The holiday shopping season is now in full swing. Ready or not, Christmas is a mere 19 days away.
There are many different kinds of gifters and giftees in the world.
Some gifters like to work from a precise list so they know that their gift will be appreciated while others enjoy conjuring up appropriate gifts based on conversations and experience. Some gifters accumulate throughout the year while others prefer a mad dash at the finish line. Some gifters are intrinsically motivated to bring joy to people while others gift out of a sense of obligation.
Some giftees gracefully treasure each and every gift received while others are in the return line the next day converting unwanted gifts to cash. Some giftees enjoy carefully unwrapping presents while others are more speed-oriented. Some giftees will be on their best behavior for weeks while others feel they are entitled to receive a gift no matter what.
I like to think of the financial markets as an impersonal non-holiday gifter. Traders are not thinking about you when they go to work every day. They could care less about what is on your gift list. They abide by no calendars or traditions. Yet, over time the market provides you with the incredibly valuable gift of compounding returns that exceed inflation. It is really tough to come up with a more valuable gift idea than that.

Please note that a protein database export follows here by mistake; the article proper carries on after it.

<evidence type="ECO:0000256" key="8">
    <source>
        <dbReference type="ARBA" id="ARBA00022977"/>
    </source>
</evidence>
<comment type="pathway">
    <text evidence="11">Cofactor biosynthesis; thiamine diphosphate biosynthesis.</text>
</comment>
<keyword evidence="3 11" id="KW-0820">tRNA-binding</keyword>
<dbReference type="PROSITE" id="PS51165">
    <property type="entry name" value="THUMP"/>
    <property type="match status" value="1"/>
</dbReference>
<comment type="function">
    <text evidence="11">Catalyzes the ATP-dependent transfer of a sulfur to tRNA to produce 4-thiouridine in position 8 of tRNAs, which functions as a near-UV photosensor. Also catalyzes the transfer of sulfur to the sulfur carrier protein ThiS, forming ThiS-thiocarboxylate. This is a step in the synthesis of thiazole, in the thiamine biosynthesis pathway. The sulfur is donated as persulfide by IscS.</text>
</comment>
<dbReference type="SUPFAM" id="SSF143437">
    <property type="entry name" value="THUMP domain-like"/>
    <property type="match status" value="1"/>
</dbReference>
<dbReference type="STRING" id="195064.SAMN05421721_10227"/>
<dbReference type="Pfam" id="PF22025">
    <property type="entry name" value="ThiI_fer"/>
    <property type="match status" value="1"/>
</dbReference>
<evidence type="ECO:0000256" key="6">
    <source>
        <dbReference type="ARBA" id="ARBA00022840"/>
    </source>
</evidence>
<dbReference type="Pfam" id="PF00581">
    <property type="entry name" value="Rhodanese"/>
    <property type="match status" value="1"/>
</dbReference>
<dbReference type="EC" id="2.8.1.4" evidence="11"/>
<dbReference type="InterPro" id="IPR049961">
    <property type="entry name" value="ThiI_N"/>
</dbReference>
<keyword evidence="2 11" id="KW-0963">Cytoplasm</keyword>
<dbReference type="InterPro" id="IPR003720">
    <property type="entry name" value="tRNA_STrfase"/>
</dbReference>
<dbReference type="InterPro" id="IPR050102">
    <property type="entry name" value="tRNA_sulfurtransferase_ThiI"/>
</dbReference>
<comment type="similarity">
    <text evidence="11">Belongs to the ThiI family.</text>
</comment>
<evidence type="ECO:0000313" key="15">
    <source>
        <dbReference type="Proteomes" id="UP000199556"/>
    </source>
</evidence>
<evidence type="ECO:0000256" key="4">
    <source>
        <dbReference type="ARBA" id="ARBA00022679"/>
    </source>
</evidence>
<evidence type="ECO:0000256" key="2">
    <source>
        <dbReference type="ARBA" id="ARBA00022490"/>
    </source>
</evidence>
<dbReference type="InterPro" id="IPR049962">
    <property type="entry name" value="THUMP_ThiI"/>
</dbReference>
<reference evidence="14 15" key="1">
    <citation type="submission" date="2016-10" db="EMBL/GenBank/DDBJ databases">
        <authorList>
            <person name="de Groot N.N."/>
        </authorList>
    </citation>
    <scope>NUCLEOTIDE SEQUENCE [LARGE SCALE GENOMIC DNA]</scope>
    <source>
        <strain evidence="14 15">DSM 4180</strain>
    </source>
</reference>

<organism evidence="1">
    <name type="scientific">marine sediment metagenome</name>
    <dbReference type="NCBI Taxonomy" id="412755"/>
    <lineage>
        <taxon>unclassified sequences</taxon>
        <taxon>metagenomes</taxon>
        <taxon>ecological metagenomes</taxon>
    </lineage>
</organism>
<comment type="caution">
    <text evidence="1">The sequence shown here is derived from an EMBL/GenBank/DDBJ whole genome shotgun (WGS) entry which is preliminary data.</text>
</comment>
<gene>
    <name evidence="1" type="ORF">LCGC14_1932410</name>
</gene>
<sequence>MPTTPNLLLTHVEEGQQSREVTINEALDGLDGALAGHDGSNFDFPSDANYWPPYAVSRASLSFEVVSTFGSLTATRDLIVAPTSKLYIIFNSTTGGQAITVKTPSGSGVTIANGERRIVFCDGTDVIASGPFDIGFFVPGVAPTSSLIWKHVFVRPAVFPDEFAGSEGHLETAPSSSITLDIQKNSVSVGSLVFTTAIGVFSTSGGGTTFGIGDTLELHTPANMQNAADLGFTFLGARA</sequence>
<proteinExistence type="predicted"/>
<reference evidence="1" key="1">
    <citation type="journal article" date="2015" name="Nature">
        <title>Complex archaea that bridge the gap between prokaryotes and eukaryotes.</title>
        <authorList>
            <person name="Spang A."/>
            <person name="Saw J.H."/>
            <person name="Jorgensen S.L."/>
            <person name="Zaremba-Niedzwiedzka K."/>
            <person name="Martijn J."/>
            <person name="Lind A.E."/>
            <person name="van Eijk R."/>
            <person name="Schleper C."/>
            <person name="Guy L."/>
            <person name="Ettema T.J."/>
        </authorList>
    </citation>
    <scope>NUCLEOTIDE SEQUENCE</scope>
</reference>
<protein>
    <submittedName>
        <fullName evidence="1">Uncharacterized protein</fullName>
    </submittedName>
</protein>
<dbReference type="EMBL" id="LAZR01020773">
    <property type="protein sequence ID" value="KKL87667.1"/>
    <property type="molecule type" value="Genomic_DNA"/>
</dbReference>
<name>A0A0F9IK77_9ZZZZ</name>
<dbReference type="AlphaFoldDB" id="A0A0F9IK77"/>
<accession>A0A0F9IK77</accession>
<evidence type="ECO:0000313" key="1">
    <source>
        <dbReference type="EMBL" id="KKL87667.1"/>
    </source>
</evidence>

If the markets are an unabashedly unpredictable gifter, what kind of giftee are you?
There are those who think the market is just too unpredictable to be trusted, so they decline their gift. Others embrace traders’ wild side, but at precisely the wrong time return their gift if they don’t get exactly what they wanted.
The ideal market giftee graciously accepts whatever gift the financial markets provide in the short-term, confidently knowing that slow motion compounding sometimes takes incredible patience. Because the market’s gifts are not constrained by confining holiday calendars, the ideal market giftee understands that it could take a significant amount of time before their gift is received in full. An ideal market giftee pauses to appreciate the market’s incredible gift on occasion, but maintains realistic expectations for tomorrow.
The ideal market giftee sounds pretty (almost extremely) boring. No counting down the days until Christmas. No overly enthusiastic dispensation of wrapping paper. No excited cheering. Just stoic acceptance of reality to counteract the occasionally extreme emotional drama of the gifter.
While we do not specialize in helping you refine your gifter or giftee skills during the holidays, we do strive to help you be an ideal market giftee throughout the year.
Quote of the week: James Clear: “Life is harder when you expect a lot of the world and little of yourself. Life is easier when you expect a lot of yourself and little of the world.”
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